President Eisenhower once said, “When it comes to battle, I find plans useless and planning essential.” Plans can change on a dime — and that has never been truer than it is today. While we might not be able to stick to every plan we put together, planning is something we can not go without. Especially when it comes to Social Security and its current battle with insolvency. Our benefits are fit to change, but planning benefits a few years out can make our retirement more adaptable to change overall, as CNBC’s Ryan Ermey reports.
Planning Benefits a Few Years Out
Our total benefit amount can differ on a multitude of factors. For example, whether we take spouse or survivor benefits or whether we were high earners during our working years, or even the amount of inflation we currently have can directly affect how much we take home. But the universal factor that can hinder or boost everyone’s benefit is time.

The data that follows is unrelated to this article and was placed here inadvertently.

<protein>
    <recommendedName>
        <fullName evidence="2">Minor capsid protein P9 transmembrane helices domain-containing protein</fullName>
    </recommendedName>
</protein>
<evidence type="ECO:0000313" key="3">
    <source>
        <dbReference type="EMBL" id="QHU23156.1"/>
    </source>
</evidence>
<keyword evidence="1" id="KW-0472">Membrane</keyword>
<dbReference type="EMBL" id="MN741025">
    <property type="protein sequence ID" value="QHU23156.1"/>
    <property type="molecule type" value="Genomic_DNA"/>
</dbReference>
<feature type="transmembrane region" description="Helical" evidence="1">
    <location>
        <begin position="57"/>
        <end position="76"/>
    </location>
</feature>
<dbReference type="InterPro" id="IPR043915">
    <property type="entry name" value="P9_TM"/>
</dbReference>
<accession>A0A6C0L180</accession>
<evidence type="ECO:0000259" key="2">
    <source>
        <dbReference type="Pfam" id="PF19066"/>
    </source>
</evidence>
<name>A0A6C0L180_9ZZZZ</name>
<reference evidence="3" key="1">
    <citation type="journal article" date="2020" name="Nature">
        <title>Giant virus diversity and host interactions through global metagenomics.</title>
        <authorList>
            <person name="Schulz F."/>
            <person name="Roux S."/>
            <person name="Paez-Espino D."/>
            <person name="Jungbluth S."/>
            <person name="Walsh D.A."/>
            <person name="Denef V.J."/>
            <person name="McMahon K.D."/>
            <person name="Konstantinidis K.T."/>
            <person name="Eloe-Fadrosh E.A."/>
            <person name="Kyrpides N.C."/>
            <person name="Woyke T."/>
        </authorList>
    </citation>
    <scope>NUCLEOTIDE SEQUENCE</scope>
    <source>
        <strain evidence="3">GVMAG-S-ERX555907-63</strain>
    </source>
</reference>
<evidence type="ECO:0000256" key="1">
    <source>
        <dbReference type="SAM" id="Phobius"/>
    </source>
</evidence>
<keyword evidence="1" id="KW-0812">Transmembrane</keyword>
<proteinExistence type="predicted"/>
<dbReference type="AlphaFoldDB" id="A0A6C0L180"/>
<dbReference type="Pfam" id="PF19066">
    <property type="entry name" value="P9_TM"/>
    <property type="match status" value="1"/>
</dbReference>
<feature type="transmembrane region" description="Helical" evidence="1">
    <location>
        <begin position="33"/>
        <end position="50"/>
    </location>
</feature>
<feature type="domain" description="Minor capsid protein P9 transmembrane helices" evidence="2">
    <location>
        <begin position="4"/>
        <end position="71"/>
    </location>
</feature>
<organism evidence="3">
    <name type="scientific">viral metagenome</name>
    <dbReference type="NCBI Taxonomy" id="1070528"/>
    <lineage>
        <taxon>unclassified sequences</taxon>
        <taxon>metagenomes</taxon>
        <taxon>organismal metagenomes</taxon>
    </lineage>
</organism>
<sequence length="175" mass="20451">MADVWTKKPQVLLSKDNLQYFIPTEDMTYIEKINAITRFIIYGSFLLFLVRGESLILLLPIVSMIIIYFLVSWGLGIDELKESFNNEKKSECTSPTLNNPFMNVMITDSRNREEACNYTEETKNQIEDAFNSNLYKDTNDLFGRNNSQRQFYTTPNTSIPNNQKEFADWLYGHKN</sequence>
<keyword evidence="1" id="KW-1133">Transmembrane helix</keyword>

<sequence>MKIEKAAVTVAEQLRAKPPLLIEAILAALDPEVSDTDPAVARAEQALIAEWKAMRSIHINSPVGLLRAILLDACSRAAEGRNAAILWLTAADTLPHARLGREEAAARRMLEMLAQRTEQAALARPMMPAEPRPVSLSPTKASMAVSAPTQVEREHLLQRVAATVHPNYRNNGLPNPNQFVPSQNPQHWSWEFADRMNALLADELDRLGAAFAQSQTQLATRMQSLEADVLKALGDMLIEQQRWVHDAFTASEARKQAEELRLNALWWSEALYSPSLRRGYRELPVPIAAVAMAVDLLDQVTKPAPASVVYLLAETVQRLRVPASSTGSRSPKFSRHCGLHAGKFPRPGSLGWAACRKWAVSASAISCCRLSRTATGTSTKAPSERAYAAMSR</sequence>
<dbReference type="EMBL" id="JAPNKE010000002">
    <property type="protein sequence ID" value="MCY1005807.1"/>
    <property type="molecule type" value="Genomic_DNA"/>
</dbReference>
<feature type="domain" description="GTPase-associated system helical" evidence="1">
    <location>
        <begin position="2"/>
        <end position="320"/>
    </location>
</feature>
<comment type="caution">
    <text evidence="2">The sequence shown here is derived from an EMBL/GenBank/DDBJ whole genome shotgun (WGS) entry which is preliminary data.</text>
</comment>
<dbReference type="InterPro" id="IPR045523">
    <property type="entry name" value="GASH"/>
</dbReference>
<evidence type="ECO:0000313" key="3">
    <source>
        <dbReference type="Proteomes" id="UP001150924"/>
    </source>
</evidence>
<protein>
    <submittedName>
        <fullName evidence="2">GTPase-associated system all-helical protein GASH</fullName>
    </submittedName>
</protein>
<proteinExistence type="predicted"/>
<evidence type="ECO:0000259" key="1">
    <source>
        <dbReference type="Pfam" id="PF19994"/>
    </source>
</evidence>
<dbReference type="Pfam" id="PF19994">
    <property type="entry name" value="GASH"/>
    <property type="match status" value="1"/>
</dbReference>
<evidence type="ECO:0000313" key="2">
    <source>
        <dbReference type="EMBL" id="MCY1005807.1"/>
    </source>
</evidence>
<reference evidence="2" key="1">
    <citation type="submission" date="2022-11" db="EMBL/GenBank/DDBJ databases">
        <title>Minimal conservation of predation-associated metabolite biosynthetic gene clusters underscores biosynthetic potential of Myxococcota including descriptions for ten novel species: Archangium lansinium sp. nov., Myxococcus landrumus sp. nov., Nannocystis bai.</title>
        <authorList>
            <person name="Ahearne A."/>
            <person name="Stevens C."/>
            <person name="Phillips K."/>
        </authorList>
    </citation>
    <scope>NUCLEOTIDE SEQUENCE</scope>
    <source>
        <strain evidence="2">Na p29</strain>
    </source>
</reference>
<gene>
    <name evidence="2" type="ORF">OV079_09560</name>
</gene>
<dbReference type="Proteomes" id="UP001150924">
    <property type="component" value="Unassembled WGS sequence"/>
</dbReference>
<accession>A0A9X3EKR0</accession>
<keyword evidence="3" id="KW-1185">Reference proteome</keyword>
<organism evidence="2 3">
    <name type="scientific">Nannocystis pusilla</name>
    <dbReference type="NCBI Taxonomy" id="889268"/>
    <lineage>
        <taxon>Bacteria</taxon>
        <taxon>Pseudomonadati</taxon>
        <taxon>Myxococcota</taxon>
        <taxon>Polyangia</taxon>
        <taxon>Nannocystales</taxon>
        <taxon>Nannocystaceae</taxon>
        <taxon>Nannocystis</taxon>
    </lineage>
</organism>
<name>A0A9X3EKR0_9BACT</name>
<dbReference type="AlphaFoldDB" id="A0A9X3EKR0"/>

Time, or most specifically age, is the largest determining factor when it comes to calculating our benefits. Our full retirement age can differ depending on our birth year and claiming before it can drastically reduce benefits. On the other hand, waiting until you’ve past your full retirement age can significantly increase your benefits. This is important to remember, those who are 52 now might be surprised that they have more than 10 years till retirement, with their full retirement age being 67.
Planning to Plan
Knowing that difference could change your retirement plans. Not everyone can afford to wait to take their benefits, so if you have the time now to calculate your predicted benefit, you should do so. The Social Security Administration has an excellent benefit calculator, where you can enter in your earnings and when you expect to claim your benefit.
It’s impossible to predict the future exactly as it will happen, but that’s even more reason to plan ahead. Planning benefits a few years out from retirement can keep us flexible and protect against unforeseen changes that otherwise would put our retirements at risk.
For more retirement tips and tricks, follow along with the Council for Retirement Security.